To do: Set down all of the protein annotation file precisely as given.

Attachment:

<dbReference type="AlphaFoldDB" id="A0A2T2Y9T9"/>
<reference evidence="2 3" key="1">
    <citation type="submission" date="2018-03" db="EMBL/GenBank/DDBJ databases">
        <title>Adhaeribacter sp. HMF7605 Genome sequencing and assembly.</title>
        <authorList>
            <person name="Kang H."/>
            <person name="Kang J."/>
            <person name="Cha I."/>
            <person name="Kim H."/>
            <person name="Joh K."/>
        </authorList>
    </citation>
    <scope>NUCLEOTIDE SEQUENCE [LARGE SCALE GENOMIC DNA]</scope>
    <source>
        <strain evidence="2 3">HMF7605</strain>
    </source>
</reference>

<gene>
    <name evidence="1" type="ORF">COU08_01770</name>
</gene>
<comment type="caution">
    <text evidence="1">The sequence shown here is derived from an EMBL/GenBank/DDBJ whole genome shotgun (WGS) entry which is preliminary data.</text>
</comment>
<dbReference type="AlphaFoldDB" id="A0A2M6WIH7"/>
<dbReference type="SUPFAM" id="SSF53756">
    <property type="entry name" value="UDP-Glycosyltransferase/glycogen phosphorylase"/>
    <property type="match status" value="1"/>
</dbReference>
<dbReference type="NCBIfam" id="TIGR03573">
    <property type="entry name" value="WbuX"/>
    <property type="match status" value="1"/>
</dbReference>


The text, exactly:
<dbReference type="AlphaFoldDB" id="A0A2T2Y9T9"/>
<reference evidence="2 3" key="1">
    <citation type="submission" date="2018-03" db="EMBL/GenBank/DDBJ databases">
        <title>Adhaeribacter sp. HMF7605 Genome sequencing and assembly.</title>
        <authorList>
            <person name="Kang H."/>
            <person name="Kang J."/>
            <person name="Cha I."/>
            <person name="Kim H."/>
            <person name="Joh K."/>
        </authorList>
    </citation>
    <scope>NUCLEOTIDE SEQUENCE [LARGE SCALE GENOMIC DNA]</scope>
    <source>
        <strain evidence="2 3">HMF7605</strain>
    </source>
</reference>

<gene>
    <name evidence="1" type="ORF">COU08_01770</name>
</gene>
<comment type="caution">
    <text evidence="1">The sequence shown here is derived from an EMBL/GenBank/DDBJ whole genome shotgun (WGS) entry which is preliminary data.</text>
</comment>
<dbReference type="AlphaFoldDB" id="A0A2M6WIH7"/>
<dbReference type="SUPFAM" id="SSF53756">
    <property type="entry name" value="UDP-Glycosyltransferase/glycogen phosphorylase"/>
    <property type="match status" value="1"/>
</dbReference>
<dbReference type="NCBIfam" id="TIGR03573">
    <property type="entry name" value="WbuX"/>
    <property type="match status" value="1"/>
</dbReference>